MAM is the foundation that enables the extension of specific subsets of asset management processes. MAM addresses the handling of captured raw images that move through storage of various elements and are utilized in editing, special effects, sweetening, etc. In this sense, the term "production asset management" (PAM) is attached.

PAM activities typically include the scheduling and usage of the medium; the assignment of physical production assets (editorial suites, storage media, drives or transports); and aids in the management of those workflow elements that surround the actual content assembly. This includes the original raw assets, proxies, versioning, protection, backup, and release masters.

We have, in recent times, seen PAM emerge as a terminology that addresses the "unflattened" in-process stages that occur prior to content finishing, release or distribution.

Ironically, an acceptable industry asset management term for what happens after the post-production process remains nebulous. Some editorial and asset management system providers still call this simply "MAM." Others prefer to make a definitive distinction between PAM and MAM. Some just call it asset distribution management. And few call it DAM.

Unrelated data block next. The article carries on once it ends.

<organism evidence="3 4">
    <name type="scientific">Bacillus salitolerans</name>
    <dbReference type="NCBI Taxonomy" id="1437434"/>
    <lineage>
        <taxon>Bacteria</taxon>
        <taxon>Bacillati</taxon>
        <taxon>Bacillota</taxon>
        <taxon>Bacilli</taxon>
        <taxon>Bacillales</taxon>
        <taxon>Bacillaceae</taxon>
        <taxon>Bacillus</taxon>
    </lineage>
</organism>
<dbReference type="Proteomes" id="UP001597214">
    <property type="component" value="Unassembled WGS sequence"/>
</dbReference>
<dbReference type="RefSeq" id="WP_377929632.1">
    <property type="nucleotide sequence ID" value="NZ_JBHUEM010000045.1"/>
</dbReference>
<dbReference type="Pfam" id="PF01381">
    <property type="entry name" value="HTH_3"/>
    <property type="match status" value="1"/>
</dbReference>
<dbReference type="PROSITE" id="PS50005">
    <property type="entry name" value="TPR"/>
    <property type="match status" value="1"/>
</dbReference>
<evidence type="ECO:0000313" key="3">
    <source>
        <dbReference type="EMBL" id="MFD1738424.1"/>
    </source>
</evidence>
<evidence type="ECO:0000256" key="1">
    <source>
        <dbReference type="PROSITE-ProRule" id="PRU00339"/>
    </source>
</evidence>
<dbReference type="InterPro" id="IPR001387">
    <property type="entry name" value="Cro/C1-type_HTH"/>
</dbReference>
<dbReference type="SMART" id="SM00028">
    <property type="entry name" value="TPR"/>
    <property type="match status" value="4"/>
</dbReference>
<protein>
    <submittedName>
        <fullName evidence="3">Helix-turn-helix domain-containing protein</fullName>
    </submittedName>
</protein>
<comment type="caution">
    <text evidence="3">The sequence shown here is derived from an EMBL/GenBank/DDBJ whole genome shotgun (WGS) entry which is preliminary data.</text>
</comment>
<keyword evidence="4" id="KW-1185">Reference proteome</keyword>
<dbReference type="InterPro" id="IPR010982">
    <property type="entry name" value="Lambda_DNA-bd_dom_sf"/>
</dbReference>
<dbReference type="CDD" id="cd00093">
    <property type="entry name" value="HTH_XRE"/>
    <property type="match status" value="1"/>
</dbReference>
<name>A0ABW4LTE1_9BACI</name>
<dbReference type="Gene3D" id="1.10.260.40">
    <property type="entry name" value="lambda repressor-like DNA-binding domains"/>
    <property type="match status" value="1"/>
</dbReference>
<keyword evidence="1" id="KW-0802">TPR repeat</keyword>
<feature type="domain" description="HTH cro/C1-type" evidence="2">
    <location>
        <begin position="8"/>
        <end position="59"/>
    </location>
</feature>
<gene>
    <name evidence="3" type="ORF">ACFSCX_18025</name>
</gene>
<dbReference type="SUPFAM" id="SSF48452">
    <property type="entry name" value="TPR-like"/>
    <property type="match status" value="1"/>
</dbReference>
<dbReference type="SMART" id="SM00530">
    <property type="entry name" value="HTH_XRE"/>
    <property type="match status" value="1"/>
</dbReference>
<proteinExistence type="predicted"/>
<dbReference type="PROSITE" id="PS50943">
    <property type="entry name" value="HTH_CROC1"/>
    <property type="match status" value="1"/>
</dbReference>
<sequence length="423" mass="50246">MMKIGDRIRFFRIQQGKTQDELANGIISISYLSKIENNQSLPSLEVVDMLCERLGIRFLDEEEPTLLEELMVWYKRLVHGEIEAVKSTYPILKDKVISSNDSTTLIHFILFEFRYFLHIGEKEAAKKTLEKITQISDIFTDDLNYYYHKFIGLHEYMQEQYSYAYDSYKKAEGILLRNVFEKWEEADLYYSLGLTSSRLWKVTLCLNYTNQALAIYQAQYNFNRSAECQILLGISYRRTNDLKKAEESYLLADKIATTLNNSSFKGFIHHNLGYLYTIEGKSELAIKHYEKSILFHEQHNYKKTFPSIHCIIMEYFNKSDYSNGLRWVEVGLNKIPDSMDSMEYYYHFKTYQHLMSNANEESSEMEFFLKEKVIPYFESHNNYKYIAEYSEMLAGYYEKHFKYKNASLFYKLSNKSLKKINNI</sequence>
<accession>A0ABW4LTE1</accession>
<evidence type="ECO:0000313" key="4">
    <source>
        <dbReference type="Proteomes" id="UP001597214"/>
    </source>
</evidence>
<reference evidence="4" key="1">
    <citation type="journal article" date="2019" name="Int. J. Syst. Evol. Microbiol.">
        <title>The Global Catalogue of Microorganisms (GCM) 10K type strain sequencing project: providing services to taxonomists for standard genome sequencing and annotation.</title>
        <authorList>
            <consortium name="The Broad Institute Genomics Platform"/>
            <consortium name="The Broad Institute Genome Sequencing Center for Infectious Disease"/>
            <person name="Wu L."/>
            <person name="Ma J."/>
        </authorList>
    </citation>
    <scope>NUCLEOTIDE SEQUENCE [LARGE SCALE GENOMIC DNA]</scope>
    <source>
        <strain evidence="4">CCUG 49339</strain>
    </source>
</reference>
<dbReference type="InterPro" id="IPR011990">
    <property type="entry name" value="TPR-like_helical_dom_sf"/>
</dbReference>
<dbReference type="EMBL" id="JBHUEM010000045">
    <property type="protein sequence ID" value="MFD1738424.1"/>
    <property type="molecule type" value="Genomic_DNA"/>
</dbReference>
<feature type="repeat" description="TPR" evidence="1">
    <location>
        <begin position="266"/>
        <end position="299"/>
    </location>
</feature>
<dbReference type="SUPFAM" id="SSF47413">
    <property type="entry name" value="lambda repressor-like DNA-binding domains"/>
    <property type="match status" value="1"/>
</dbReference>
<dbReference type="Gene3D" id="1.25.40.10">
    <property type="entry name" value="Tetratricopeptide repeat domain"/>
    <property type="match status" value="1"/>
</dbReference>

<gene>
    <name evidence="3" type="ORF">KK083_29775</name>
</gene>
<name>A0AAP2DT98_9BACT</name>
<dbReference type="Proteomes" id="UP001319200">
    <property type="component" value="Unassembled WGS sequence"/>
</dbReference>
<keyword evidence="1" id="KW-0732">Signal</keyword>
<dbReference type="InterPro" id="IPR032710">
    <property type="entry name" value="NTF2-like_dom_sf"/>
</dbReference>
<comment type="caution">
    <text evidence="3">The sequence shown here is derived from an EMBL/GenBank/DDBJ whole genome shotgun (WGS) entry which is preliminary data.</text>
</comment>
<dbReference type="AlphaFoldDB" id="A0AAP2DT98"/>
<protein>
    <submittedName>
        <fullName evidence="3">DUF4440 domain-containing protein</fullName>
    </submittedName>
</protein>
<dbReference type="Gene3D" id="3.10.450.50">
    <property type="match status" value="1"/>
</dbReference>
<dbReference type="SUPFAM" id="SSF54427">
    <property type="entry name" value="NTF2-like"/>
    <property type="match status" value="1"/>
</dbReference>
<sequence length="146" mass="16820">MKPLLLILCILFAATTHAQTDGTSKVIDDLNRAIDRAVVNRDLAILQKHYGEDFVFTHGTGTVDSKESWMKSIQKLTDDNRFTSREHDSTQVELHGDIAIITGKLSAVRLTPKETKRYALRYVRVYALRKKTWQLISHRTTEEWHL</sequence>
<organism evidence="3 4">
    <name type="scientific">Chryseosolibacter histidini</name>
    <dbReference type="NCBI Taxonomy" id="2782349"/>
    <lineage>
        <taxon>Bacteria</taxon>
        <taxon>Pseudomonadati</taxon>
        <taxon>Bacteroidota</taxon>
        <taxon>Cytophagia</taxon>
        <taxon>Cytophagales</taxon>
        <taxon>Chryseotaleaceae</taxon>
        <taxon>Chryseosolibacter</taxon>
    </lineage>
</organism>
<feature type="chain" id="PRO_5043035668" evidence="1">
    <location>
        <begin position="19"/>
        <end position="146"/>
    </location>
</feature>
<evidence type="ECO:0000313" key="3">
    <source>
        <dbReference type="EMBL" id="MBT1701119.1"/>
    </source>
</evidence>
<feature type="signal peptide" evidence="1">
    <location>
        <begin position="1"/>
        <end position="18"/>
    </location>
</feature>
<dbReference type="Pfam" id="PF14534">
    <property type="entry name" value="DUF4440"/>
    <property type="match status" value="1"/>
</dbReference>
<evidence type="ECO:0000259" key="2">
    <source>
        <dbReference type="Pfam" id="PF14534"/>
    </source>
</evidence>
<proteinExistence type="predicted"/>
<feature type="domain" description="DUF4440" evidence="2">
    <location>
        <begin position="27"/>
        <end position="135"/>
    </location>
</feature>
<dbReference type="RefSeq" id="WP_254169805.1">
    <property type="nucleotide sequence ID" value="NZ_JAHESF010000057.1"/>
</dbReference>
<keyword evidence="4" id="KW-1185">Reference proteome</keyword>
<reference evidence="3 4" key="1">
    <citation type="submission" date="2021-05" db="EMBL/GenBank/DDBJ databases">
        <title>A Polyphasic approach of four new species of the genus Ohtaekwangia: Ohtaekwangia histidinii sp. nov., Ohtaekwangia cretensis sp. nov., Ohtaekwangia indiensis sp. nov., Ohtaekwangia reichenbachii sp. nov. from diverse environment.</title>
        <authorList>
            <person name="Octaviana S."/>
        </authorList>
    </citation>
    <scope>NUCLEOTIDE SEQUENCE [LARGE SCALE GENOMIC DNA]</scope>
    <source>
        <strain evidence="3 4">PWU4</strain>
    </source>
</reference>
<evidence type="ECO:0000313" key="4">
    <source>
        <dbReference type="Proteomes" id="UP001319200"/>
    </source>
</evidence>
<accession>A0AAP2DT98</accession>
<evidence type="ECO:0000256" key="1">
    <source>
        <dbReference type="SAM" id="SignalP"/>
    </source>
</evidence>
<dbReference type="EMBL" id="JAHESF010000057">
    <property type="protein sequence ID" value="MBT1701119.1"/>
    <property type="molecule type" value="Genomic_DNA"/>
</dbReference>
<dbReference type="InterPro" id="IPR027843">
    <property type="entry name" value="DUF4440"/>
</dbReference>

From our short description of MAM, DAM and PAM maybe we can find a common descriptive set of terms that isn't embedded in marketing for the sense of product distinction. Your ideas are welcome!

Karl Paulsen, CPBE, is a SMPTE Fellow, technologist and consultant to the digital media and entertainment industry with Diversified Systems. You can contact him at kpaulsen@divsystems.com.

Karl Paulsen

Karl Paulsen is the CTO for Diversified, the global leader in media-related technologies, innovations and systems integration. Karl provides subject matter expertise and innovative visionary futures related to advanced networking and IP-technologies, workflow design and assessment, media asset management, and storage technologies. Karl is a SMPTE Life Fellow, a SBE Life Member & Certified Professional Broadcast Engineer, and the author of hundreds of articles focused on industry advances in cloud, storage, workflow, and media technologies. For over 25-years he has continually featured topics in TV Tech magazine—penning the magazine’s Storage and Media Technologies and its Cloudspotter’s Journal columns.